Horror Movie Genres

Technically "horror" is already a genre, which makes these sub-genres, but whatever.

There are really two broad groupings here: Films that are organized around their central character (be he an alien, vampire, serial killer, etc.), and films organized around their tone and/or setting (e.g., haunted houses, conspiracies, comedies).


Frankenstein - There are certainly earlier accounts of man creating new life (see Greek mythology, for example), but Mary Shelley's novel sketches a blueprint that is hard to improve upon, and so many of these stories follow the same arc as their inspiration.
Example films:
Andy Warhol's Frankenstein
Bride of Frankenstein
Rocky Horror Picture Show

Vampire - Folklore about vampires predate Bram Stoker's classic novel, but Dracula crystallized them.  The story and depiction of this sub-species continues to evolve over time and in interesting ways over the years.
Example films:
30 Days of Night
Andy Warhol's Dracula
Bram Stoker's Dracula
From Dusk 'Til Dawn
Interview with the Vampire
John Carpenter's Vampires
The Lost Boys

Zombie - This has grown to be one of the biggest genres, perhaps being today what Frankenstein and vampire films were for the genre in decades past.  Zombies have also evolved over time as well.  For example, they are less likely to be lumbering these days, and the basis of their existence has shifted from vaguely supernatural resurrections to a transmissible viral epidemic.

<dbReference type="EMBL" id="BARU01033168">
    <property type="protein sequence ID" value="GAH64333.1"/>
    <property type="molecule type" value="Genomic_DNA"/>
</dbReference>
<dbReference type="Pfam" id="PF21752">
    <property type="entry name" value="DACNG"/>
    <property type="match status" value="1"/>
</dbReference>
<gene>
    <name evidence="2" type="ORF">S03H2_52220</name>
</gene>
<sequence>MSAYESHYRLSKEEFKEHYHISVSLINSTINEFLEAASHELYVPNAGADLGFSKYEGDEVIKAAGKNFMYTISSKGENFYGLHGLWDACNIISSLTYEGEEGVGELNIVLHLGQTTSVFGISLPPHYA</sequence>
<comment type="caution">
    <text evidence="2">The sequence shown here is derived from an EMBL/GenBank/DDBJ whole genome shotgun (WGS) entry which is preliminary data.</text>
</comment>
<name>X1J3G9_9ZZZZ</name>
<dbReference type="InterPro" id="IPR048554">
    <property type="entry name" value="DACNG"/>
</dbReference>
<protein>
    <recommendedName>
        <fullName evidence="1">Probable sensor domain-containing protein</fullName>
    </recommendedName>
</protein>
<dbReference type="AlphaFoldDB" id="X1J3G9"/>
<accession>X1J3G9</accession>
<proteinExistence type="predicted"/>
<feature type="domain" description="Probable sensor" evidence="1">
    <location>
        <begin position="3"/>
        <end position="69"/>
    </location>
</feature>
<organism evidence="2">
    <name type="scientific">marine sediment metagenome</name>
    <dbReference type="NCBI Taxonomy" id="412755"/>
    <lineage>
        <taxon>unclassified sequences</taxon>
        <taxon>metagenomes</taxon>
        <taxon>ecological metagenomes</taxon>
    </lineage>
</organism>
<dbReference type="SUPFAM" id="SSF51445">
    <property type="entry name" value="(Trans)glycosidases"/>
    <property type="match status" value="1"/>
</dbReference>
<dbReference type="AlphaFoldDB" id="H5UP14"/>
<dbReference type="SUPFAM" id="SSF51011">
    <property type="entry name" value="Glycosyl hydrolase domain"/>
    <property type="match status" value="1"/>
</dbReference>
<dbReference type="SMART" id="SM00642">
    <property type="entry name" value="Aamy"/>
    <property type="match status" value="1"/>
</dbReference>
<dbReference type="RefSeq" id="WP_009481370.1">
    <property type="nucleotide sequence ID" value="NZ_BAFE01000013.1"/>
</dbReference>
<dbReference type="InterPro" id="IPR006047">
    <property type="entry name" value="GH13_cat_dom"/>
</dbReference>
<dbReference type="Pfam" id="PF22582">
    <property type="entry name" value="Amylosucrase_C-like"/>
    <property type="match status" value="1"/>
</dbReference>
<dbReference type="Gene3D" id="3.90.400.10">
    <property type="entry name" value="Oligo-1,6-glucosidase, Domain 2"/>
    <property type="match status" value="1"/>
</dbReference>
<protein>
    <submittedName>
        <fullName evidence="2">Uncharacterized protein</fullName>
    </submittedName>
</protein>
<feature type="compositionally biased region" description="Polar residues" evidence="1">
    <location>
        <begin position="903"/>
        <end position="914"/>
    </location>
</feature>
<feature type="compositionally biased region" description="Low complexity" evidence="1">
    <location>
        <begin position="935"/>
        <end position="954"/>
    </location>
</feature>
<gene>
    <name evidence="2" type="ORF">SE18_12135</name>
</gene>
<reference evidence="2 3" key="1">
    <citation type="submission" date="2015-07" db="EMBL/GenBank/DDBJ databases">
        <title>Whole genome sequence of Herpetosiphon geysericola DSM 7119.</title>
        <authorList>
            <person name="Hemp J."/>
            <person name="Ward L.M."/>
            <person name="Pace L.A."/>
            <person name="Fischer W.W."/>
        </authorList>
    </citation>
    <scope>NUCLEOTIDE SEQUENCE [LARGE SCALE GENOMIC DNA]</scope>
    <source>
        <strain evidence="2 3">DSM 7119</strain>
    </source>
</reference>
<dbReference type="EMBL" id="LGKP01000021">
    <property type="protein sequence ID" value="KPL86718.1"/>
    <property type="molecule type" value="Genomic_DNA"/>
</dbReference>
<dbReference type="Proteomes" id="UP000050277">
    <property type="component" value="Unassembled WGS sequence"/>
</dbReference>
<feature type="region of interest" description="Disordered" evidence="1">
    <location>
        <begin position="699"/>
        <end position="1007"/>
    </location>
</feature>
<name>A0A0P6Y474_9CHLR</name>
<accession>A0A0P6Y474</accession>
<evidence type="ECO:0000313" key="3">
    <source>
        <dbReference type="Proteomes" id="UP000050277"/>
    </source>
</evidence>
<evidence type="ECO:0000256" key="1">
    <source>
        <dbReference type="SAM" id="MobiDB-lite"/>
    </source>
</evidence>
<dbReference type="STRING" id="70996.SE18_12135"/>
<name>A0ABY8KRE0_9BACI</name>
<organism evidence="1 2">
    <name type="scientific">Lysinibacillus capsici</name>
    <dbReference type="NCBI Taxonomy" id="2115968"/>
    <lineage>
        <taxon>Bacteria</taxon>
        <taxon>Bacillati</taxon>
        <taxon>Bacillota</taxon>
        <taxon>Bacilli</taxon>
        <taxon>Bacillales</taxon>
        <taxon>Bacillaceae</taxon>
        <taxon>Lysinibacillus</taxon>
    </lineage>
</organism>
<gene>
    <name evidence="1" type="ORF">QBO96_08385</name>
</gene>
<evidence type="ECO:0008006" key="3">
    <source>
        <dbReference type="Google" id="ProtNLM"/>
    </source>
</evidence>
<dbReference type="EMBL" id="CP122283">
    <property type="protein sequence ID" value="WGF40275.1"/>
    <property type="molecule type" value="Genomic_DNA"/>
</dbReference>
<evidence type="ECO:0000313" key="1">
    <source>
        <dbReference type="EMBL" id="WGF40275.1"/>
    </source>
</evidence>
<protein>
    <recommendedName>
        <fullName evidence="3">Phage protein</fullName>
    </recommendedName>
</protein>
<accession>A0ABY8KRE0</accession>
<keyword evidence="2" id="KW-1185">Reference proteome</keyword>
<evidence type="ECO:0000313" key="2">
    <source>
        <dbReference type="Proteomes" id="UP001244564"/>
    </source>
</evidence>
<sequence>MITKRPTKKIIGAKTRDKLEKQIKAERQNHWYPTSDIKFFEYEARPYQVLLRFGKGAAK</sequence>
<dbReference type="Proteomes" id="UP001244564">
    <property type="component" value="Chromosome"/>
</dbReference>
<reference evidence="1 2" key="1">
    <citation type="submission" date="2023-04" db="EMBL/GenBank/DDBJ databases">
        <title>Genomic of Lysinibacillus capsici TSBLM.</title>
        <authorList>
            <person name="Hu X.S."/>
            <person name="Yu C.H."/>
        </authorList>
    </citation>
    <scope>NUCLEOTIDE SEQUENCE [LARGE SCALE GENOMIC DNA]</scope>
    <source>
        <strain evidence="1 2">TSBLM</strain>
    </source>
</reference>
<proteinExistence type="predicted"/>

Example films:
28 Days Later
Carnival of Souls
Dawn of the Dead
Day of the Dead
Night of the Living Dead
Resident Evil
Return of the Living Dead
The Evil Dead

Werewolves - The Wolf Man wasn't even the first werewolf movie (even by Universal Studios), but it got the legend solidified around things we all think of now: wolfsbane, silver bullets, full moons.  In recent years, werewolves have appeared side by side with vampires in a number of media properties (e.g., True Blood, Underworld, and even the crap Twilight series).
Example films:
An American Werewolf in London
The Howling
The Wolf Man

Alien - The only requirement for this genre is the presence of any entity (singular or plural) that is extra-terrestrial in origin.  The better films have the budget to move the story off-world, but that's the exception.
Example films:
Pitch Black
The Thing
They Live

Mutants - This merely gets at the origin of the character, not really its motivation, as the variety of stories in the following examples illustrate.
Example films:
Attack Of The 50 Ft Woman
Basket Case
The Fly
Toxic Avenger

Robots - Again, this is merely taxonomy about the character, but robots are almost always (mis)guided by their programming to become killers.
Example films:
Chopping Mall
Saturn 3
The Terminator

Satanic - Curiously, these films are often built around conspiracies.  Apparently Satan needs a lot of devoted human help to get anything accomplished.  The result is that some of these films straddle the line between being a monster movie and having a distinct tone.